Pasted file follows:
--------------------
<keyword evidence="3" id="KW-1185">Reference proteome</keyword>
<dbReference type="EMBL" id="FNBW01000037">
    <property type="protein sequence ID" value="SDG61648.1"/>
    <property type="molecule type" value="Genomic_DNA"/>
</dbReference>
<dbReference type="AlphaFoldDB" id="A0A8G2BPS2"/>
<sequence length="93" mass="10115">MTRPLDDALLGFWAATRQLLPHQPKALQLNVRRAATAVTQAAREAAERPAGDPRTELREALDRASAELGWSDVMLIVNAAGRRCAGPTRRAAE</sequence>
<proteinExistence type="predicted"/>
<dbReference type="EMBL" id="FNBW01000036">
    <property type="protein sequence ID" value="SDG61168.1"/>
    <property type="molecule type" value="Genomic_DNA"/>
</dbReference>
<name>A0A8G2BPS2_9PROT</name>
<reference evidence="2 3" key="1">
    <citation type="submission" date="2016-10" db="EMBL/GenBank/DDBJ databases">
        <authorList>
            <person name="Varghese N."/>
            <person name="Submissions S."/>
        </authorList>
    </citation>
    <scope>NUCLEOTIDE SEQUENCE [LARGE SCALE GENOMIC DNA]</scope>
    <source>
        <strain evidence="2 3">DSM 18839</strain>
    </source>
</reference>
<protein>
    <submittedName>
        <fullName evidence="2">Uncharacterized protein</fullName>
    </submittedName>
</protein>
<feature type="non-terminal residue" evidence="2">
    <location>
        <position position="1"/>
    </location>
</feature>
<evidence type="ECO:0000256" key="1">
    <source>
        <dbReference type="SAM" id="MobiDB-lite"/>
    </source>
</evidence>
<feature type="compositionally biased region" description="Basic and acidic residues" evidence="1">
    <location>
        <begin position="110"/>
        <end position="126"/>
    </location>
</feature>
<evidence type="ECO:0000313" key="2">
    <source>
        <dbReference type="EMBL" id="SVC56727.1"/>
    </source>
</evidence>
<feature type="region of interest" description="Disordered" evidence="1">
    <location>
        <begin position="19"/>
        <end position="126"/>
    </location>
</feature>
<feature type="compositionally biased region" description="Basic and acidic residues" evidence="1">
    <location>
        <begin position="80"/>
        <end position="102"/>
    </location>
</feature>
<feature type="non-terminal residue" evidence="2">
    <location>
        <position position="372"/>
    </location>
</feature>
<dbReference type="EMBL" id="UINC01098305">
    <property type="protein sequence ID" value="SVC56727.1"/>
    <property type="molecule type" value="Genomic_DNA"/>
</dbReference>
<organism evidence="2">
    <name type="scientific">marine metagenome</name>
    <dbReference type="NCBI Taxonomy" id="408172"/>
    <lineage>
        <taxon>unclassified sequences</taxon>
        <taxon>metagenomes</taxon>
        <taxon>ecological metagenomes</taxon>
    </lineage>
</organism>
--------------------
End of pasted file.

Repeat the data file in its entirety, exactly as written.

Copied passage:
<keyword evidence="3" id="KW-1185">Reference proteome</keyword>
<dbReference type="EMBL" id="FNBW01000037">
    <property type="protein sequence ID" value="SDG61648.1"/>
    <property type="molecule type" value="Genomic_DNA"/>
</dbReference>
<dbReference type="AlphaFoldDB" id="A0A8G2BPS2"/>
<sequence length="93" mass="10115">MTRPLDDALLGFWAATRQLLPHQPKALQLNVRRAATAVTQAAREAAERPAGDPRTELREALDRASAELGWSDVMLIVNAAGRRCAGPTRRAAE</sequence>
<proteinExistence type="predicted"/>
<dbReference type="EMBL" id="FNBW01000036">
    <property type="protein sequence ID" value="SDG61168.1"/>
    <property type="molecule type" value="Genomic_DNA"/>
</dbReference>
<name>A0A8G2BPS2_9PROT</name>
<reference evidence="2 3" key="1">
    <citation type="submission" date="2016-10" db="EMBL/GenBank/DDBJ databases">
        <authorList>
            <person name="Varghese N."/>
            <person name="Submissions S."/>
        </authorList>
    </citation>
    <scope>NUCLEOTIDE SEQUENCE [LARGE SCALE GENOMIC DNA]</scope>
    <source>
        <strain evidence="2 3">DSM 18839</strain>
    </source>
</reference>
<protein>
    <submittedName>
        <fullName evidence="2">Uncharacterized protein</fullName>
    </submittedName>
</protein>
<feature type="non-terminal residue" evidence="2">
    <location>
        <position position="1"/>
    </location>
</feature>
<evidence type="ECO:0000256" key="1">
    <source>
        <dbReference type="SAM" id="MobiDB-lite"/>
    </source>
</evidence>
<feature type="compositionally biased region" description="Basic and acidic residues" evidence="1">
    <location>
        <begin position="110"/>
        <end position="126"/>
    </location>
</feature>
<evidence type="ECO:0000313" key="2">
    <source>
        <dbReference type="EMBL" id="SVC56727.1"/>
    </source>
</evidence>
<feature type="region of interest" description="Disordered" evidence="1">
    <location>
        <begin position="19"/>
        <end position="126"/>
    </location>
</feature>
<feature type="compositionally biased region" description="Basic and acidic residues" evidence="1">
    <location>
        <begin position="80"/>
        <end position="102"/>
    </location>
</feature>
<feature type="non-terminal residue" evidence="2">
    <location>
        <position position="372"/>
    </location>
</feature>
<dbReference type="EMBL" id="UINC01098305">
    <property type="protein sequence ID" value="SVC56727.1"/>
    <property type="molecule type" value="Genomic_DNA"/>
</dbReference>
<organism evidence="2">
    <name type="scientific">marine metagenome</name>
    <dbReference type="NCBI Taxonomy" id="408172"/>
    <lineage>
        <taxon>unclassified sequences</taxon>
        <taxon>metagenomes</taxon>
        <taxon>ecological metagenomes</taxon>
    </lineage>
</organism>